The Lemuria Project Turns Imaginations of Ailing Children into Reality

Photographer James Anshutz’s new promo video for the Lemuria Project simultaneously gives hope to sick kids while making adults cry-faced everywhere.

Anshutz has been working hard from his loft in Chinatown to build the project, which grants cancer-stricken children a chance to conceive, design, produce, and star in real-life renderings of their imagination, complete with prop design, makeup, wardrobe, and CGI effects.

“Each child has faced such dire circumstances at an early age,” Anshutz says in the video, “and it’s forced them into deep and rich, vibrant fantasies. Our purpose is to put a production team at their fingertips so that they can tell their story.”

Check out Xander’s trip on a dragon or lymphoblastic leukemia-conquering Queen Kaela’s transformation.


Anshutz is the program’s director and photographer. He produced the video in anticipation of Lemuria’s upcoming crowd funding campaign in March, in which he hopes to raise $175,000 to bring eight-to-10 kids together for one, larger collaboration, rather than individually, “so they can build a storyline for the film and children’s book they will be creating,” he said in an email. He’s hoping to begin production and filming in the summer.

Children aged seven to 13, with a life-threatening condition, can get involved by having a parent submit their character and story, while other kids (and creative adults) can get involved by volunteering. There is never any cost to participating families. “That’s why we are trying to raise funds,” Anshutz says. “Those families are already swimming in their medical debt and could really use a fun break from their serious and heavy norm.”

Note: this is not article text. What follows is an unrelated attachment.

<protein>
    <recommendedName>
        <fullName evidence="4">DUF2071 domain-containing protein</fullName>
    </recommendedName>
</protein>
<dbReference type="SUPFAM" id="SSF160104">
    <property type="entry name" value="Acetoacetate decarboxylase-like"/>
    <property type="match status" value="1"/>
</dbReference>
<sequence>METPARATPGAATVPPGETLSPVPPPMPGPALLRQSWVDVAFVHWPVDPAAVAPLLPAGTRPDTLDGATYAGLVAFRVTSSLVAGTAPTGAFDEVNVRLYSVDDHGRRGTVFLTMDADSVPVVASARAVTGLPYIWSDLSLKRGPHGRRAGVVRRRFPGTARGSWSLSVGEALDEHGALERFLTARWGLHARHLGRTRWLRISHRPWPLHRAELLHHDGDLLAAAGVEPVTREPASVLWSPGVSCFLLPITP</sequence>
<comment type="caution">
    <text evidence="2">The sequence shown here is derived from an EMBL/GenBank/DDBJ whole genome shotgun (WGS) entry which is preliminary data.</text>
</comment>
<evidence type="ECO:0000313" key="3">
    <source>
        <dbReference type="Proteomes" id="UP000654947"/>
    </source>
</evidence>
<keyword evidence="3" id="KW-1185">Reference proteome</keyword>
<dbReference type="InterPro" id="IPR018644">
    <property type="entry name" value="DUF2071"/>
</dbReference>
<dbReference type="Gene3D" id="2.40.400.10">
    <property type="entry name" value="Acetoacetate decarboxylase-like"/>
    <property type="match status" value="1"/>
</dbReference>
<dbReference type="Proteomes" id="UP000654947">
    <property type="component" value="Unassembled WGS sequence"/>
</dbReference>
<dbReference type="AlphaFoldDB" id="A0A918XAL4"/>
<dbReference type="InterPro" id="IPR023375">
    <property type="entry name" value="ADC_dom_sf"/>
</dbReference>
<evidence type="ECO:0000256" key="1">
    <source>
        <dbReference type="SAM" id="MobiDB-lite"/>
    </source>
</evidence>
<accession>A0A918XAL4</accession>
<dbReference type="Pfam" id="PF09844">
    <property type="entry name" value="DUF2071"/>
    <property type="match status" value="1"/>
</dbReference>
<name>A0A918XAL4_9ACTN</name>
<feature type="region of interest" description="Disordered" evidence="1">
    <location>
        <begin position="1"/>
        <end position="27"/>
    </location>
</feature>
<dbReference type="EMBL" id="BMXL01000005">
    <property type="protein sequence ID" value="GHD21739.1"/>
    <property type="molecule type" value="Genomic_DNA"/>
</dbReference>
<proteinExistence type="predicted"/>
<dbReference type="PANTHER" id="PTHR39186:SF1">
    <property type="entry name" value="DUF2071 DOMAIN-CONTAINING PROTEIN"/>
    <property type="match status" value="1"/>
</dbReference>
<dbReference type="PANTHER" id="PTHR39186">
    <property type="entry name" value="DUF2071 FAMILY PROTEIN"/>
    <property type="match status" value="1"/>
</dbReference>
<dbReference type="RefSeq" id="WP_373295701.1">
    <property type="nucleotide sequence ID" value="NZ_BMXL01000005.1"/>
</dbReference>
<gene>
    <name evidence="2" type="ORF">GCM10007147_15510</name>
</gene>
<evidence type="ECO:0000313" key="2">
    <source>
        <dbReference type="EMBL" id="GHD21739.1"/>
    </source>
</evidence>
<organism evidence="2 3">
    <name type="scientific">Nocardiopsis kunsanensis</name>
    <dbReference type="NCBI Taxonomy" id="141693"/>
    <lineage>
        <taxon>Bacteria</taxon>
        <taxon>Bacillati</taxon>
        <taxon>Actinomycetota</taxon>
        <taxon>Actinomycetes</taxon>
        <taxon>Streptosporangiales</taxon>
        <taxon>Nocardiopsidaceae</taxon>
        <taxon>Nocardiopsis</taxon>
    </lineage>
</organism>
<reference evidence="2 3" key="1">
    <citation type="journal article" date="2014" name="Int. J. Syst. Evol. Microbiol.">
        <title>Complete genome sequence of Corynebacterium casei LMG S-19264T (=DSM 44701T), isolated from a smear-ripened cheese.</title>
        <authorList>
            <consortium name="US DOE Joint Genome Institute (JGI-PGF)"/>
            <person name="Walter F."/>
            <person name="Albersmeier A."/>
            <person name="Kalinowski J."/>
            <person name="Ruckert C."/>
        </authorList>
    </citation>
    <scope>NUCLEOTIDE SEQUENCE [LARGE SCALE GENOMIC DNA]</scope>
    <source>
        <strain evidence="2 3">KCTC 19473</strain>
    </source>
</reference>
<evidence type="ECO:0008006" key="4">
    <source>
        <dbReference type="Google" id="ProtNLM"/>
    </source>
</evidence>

Lemuria, by the way, according to Anshutz, is believed to be an ancient civilization in the Pacific, similar to Atlantis. “Many stories tell of a land of peace and serenity, where all the creatures lived in harmony and the people were all said to have mystic powers and abilities,” he says. “Many followers believe that Hawaii is actually the last remnants of Lemuria above water. Once I heard the name, I felt it. [...] These children will help us find Lemuria.”

Visit Lemuria’s website for information on how you can be involved and support the Lemuria Project.


Photo of Xander, courtesy the Lemuria Project.


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